Chart showing a green arcing line along a wide horizon showing the planets Mercury, Mars, Jupiter, Uranus, Neptune, Saturn and the moon with labels.
We can always find the planets lying along the ecliptic, which is the plane of our solar system. But often, some of the planets are in the morning sky, while others are in the evening sky, and still others are too close to the sun to see at all. On late August mornings, all the planets but Venus appear in the morning sky. Mars, Jupiter and Saturn will be easy. Can you challenge yourself to spot the rest? Chart via John Jardine Goss/ EarthSky.

How often does Jupiter reach opposition?

Jupiter takes 12 earthly years to orbit the sun once. So, Jupiter comes to opposition roughly every 13 months. By the same token, that’s how long Earth takes to travel once around the sun relative to Jupiter. Therefore, according to our earthly calendars Jupiter’s opposition comes about a month later each year. Also, add to that the fact that there are 12 constellations of the zodiac. And there are 12 months in a year. So Jupiter is actually in a new zodiacal constellation at each year’s opposition (last year, Aries; this year, Taurus).

2023 Jupiter opposition – November 3
2024 Jupiter opposition – December 7
2026 Jupiter opposition – January 10
2027 Jupiter opposition – February 10

Jupiter events in 2024

January 1, 2024: Jupiter was at perihelion or closest point to the sun for 2024.
May 18, 2024: Jupiter was at solar conjunction, or behind the sun as seen from Earth.
October 9, 2024: Jupiter begins retrograde motion, that is, westward motion on the sky’s dome, a sign that opposition is just ahead.
December 6, 2024: Jupiter at perigee, or closest to Earth for 2024.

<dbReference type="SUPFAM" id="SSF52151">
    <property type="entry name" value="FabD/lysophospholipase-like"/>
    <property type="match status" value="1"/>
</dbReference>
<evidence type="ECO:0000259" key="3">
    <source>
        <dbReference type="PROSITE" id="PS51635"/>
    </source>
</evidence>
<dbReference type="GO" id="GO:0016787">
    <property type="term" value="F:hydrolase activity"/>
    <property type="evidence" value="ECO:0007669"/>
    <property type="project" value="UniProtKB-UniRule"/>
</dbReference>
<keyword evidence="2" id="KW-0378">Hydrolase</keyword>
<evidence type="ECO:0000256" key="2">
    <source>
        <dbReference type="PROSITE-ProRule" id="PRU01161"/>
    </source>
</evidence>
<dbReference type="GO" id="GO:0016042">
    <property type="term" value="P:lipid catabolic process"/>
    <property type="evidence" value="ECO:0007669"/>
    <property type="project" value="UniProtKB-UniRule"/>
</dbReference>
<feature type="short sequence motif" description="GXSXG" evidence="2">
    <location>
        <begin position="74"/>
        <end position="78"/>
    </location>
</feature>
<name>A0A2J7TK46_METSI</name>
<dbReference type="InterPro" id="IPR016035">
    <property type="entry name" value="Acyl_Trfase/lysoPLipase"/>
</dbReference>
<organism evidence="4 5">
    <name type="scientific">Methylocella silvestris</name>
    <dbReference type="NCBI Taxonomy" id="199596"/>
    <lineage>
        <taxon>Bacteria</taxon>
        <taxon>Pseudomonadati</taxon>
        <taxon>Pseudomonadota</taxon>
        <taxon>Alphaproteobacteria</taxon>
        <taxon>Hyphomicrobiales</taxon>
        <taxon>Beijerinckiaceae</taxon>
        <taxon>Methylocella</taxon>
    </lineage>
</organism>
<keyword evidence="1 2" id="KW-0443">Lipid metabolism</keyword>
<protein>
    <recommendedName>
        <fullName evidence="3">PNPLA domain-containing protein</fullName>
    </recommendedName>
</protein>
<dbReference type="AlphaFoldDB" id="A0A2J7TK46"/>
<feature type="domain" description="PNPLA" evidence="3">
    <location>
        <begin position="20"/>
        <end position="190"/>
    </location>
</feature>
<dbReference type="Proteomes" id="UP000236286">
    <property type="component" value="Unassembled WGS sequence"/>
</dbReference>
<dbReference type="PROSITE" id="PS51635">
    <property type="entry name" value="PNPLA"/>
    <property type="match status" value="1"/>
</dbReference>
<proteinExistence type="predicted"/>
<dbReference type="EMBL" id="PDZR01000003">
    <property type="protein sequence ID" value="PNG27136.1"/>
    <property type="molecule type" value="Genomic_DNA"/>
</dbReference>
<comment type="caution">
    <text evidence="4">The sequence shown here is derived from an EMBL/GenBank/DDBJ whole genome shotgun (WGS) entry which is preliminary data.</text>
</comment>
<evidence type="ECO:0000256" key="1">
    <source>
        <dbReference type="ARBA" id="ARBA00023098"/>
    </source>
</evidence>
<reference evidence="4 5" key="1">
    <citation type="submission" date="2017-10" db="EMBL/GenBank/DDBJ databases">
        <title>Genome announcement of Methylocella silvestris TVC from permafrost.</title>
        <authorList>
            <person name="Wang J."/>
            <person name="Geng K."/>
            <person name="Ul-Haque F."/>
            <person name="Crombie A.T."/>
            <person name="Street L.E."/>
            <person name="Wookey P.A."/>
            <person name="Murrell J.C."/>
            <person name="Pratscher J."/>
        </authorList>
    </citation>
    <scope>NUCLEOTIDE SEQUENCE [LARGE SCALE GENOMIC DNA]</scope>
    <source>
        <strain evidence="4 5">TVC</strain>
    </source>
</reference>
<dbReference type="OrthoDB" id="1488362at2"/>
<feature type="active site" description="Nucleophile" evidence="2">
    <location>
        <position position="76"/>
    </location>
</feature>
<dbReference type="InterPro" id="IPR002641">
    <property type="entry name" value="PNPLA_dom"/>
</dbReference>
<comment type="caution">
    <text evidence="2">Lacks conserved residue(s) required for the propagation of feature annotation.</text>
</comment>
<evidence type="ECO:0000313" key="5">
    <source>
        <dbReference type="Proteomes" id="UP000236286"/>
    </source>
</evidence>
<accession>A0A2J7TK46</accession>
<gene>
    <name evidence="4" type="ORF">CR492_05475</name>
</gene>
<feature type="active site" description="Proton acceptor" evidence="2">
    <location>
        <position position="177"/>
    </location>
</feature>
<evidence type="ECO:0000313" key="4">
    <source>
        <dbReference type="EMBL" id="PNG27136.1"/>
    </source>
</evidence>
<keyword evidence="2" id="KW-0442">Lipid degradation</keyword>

December 7, 2024: Jupiter at opposition, or opposite the sun as seen from Earth.
February 4, 2025: Jupiter will end retrograde motion, a sign that the best time to observe Jupiter is ending. However, the planet will remain somewhere in the night sky through April 2025. Then it’ll emerge in the morning sky in July 2025.

Two photos of Jupiter side by side with one of them considerably larger, with labels.
A comparison of the apparent size of Jupiter at opposition (December 7, 2024) and when it is most distant from the Earth at solar conjunction (May 18, 2024). Image via Dominic Ford’s Used with permission.

View from above the solar system, December 2024

Circle with sun at center, planets around, and zodiac names on outer edge.
Heliocentric view of solar system, December 2024. Chart via Guy Ottewell’s 2024 Astronomical Calendar. Used with permission.

A failed star

Perhaps you know that Jupiter isn’t a rocky planet like Earth. In fact, it’s more like a failed star, not massive enough or hot enough inside to spark thermonuclear fusion reactions, but some 2 1/2 times more massive than all the other planets in our solar system combined. Jupiter is big! But, without that thermonuclear reaction it can’t shine as stars do.